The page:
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How to choose the right tenant

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30 Aug 2013

As residential rentals surge in South Africa, increasing numbers of buy-to-let investors are putting themselves at risk for landlord-tenant difficulties if they don’t take the right precautions before signing a lease. 

As residential rentals surge in South Africa, increasing numbers of buy-to-let investors are putting themselves at risk for landlord-tenant difficulties if they don’t take the right precautions before signing a lease.

Claude McKirby of Lew Geffen Sotheby’s International Real Estate says a property is an investment that needs upkeep on an ongoing basis. In the case of a sectional title property, he says you’re entrusting it to a stranger when you rent it out. 

“While an owner is ultimately responsible for the upkeep of a property, a negligent tenant could cause damage to the property, which could detrimentally affect its value.” 

Mould on bathroom tiles that have not been properly maintained, broken floor tiles or neglected carpets and damaged fixtures can be costly to repair and replace. 

In the case of non-payment of rent, which is the worst case scenario when it comes to problems between landlords and tenants, the financial losses incurred by sectional title owners can be substantial. 

Landlords and tenants are both protected by the Rental Housing Act and sectional title owners should all familiarise themselves with it, as well as with the Consumer Protection Act, before letting a property.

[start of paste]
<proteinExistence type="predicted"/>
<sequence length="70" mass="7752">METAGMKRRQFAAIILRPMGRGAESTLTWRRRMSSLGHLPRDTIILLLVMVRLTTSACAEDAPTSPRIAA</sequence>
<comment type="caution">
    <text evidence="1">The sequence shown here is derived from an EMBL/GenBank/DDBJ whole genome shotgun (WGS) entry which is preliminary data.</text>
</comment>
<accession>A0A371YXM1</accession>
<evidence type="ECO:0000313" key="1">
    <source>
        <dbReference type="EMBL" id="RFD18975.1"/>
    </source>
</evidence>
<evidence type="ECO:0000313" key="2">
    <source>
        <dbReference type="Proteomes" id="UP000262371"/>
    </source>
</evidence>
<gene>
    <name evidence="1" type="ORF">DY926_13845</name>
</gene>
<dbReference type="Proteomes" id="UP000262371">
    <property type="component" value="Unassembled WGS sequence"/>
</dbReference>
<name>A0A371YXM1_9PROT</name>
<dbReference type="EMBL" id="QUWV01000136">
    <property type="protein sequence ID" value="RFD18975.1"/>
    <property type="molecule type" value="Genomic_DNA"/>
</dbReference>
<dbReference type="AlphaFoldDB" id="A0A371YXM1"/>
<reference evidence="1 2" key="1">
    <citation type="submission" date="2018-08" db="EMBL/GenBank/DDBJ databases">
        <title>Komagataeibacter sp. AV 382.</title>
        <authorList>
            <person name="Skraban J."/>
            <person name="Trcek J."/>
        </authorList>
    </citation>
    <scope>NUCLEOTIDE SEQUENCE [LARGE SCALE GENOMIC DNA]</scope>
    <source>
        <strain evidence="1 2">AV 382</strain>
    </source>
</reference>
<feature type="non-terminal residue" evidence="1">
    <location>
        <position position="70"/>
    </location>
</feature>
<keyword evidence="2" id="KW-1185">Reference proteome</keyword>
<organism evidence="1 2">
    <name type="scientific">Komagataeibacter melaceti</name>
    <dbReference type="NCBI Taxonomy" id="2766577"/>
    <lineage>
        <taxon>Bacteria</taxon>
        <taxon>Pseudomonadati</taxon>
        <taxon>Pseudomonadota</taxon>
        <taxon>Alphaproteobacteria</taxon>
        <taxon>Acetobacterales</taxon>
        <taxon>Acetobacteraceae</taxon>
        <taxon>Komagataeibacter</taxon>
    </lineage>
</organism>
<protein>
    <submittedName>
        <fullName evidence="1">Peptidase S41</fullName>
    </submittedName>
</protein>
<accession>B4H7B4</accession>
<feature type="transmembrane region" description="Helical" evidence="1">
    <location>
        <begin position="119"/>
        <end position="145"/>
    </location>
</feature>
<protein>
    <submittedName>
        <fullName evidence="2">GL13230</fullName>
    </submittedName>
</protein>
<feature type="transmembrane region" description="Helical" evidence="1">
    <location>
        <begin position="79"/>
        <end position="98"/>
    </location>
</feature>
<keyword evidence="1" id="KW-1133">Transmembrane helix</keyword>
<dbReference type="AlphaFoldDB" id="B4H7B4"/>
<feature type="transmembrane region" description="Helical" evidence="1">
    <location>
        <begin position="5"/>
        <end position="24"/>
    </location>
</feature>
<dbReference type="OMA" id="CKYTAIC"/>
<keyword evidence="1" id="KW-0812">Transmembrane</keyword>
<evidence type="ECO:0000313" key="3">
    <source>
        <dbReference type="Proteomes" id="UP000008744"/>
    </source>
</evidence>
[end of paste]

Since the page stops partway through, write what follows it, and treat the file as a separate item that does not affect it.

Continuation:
Beyond that, there are a few more things you can do to protect yourself. 

McKirby says the most important step to take is to have prospective tenants fill in an application form. A tenant application form asks for information from the prospective tenant including bank statements, copies of ID documents, employer’s contact details and residency history and references from former landlords, among other important information. It also lists certain conditions for rental, such as no animal policies, for example. 

If you have potential tenants fill in an application form, you will be able to follow up on their references. 

Every province in South Africa has its own housing tribunal, which provides a free mediation and advisory service to tenants and landlords throughout the region. The Western Cape Rental Housing Tribunal has advice common to landlords across South Africa: “Speak to the tenant's current landlord for a reference. It's also a good idea to speak to previous landlords, as the current landlord may give a good reference as a way to get rid of an unwanted tenant, and to get a letter from your tenant's employer to verify his permanent position and income.” 

Ask questions like whether the tenant paid their rent on time, whether they gave the stipulated notice time before moving out, whether they caused any damage to the property and whether they were respectful of their neighbours. 

The next step is to make sure they are financially solvent. In South Africa, debt levels are incredibly high, with one-fifth of credit-active consumers failing behind in repayments by at least three months. 

This doesn’t bode well for the timely payment of rent. Payslips and bank statements included with the tenant application form aren’t foolproof indications of financial health. This is why talking with previous landlords is important. 

The Western Cape Housing Tribunal suggests doing a credit check on a potential tenant.

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